[OpenAFS] the future

Troy Benjegerdes hozer@hozed.org
Mon, 1 Oct 2012 01:34:13 -0500

On Mon, Oct 01, 2012 at 07:55:36AM +0200, Lars Schimmer wrote:
> Hash: SHA1
> On 2012-10-01 06:48, Troy Benjegerdes wrote:
> > On Sun, Sep 30, 2012 at 11:38:10PM +0200, Lars Schimmer wrote:
> >> On 30.09.2012 21:10, Troy Benjegerdes wrote:
> >> 
> >>> One-time deals (on linux) that require interaction will blow up
> >>> all kinds of automated tools and leave the rank and file admins
> >>> your enemy.
> >> 
> >> Easy, user do call admins angry and stupid. And Admins change
> >> OpenAFS to NFS/SMB/or anything else, which is free and easy to
> >> deploy. Nearly everything is free, functional and already
> >> included. Why hassle with more work, incompatible licenses and
> >> all the user support?
> > 
> > Having migrated from NFSv3 to AFS (and then OpenAFS), I'd have to
> > say that NFS may be free, but it doesn't really fall into the
> > 'functional' category. But this was several years ago, so there
> > might have been some magic that happened with NFS I haven't seen
> > yet.
> > 
> > Can anyone who has experience migrating to/from OpenAFS from/to
> > anything else in the last 2-3 years please comment? If there's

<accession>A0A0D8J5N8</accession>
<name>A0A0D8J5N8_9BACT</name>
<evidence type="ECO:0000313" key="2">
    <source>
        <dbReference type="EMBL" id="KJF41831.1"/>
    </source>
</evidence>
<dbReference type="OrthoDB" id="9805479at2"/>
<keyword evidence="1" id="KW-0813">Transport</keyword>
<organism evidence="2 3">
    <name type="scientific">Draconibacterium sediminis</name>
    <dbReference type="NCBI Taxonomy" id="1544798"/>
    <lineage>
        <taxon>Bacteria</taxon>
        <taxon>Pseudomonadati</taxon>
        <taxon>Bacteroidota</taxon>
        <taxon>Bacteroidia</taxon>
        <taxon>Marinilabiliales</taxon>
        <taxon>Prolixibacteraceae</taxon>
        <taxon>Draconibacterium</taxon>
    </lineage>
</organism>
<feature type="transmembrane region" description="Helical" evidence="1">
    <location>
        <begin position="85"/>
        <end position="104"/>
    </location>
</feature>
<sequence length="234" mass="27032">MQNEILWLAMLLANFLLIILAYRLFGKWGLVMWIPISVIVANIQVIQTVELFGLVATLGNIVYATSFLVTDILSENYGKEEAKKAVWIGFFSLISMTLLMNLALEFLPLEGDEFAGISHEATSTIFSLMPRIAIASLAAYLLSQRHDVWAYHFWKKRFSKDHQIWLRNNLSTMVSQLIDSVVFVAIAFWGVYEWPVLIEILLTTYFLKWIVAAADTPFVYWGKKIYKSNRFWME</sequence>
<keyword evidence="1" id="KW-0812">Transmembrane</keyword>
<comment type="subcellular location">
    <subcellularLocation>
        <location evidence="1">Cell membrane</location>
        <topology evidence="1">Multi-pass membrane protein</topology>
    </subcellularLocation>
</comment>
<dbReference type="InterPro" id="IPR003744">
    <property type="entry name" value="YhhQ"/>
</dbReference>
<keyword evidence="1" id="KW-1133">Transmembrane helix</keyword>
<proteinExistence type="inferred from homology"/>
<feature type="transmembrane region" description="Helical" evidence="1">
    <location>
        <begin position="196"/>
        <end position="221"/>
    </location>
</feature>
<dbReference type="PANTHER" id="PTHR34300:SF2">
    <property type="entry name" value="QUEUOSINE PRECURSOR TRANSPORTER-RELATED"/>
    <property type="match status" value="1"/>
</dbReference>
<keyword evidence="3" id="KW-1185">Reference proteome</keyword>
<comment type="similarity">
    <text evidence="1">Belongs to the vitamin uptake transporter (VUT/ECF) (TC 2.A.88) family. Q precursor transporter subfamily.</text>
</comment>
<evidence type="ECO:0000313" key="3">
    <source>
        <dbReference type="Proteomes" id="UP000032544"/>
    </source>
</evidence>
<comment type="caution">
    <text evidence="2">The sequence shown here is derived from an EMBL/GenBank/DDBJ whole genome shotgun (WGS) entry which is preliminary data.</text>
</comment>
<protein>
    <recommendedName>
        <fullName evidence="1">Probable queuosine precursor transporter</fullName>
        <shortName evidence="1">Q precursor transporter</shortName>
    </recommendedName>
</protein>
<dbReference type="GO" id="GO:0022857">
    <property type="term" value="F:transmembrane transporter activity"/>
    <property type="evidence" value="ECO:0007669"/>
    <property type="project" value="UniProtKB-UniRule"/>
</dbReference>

> > really something free, functional, and already included then I'd
> > like to know what the heck it is.
> Just buy a NetApp storage, everything for windows roaming is included
> and simple and easy.
> No need to hassle with extra fileservers, extra admin work, extra
> bugs, extra "loose of function" like alternate datastreams,...
> Life can be easy.
> On the other side, why pay for OpenAFS in kind of licenses, support,
> admin hour,... if you already got everything you need in the storage
> device?
> And why pay if it is open source? Life isn?t as easy as this at all...
> (and yeah, IF you go big and have a datacenter, you already HAVE these
> storages, everything else would be a horrible nightmare. But small
> groups like ours here with 10 people usual do not have/need OpenAFS,
> so that discussion is nonesense at all. If you are a small group, you
> have something easy and simple like NFS or SMB which cost no extra
> support, if you are big, you have the storage with everything
> included. Where goes OpenAFS?)

Because you don't expose your internal group NFS/SMB share to collaborators
in another timezone, and central IT policy won't let you expose the Netapp.

AFS is the only thing besides GPFS (also from IBM) that I have ever heard
of someone talking seriously about cross-site/cross-continent file sharing.
(Okay, I did a remote mount of PVFS over 6000 miles, but that was an SC
demo stunt)

If you actually want to *share* it, AFS is the way to go. I think if we 
are trying to 'keep' admins and small groups that don't understand the
value of sharing, it would be better if they *did* migrate to a department
nfs/smb (un)share and unshare themselves into irrelevance.

If admins and CIO's don't understand the value of having a filesystem 
that just politely *asks* for a donation, and get irate at some additional
text in aklog & tokens output, then I think we all might be better served
if they choose a solution like Google drive that's simple, easy, free, and
then feeds you ads and mines your data for you too. Then YFS can buy some
google ads and get them back as paying customers when the figure out what
they are missing.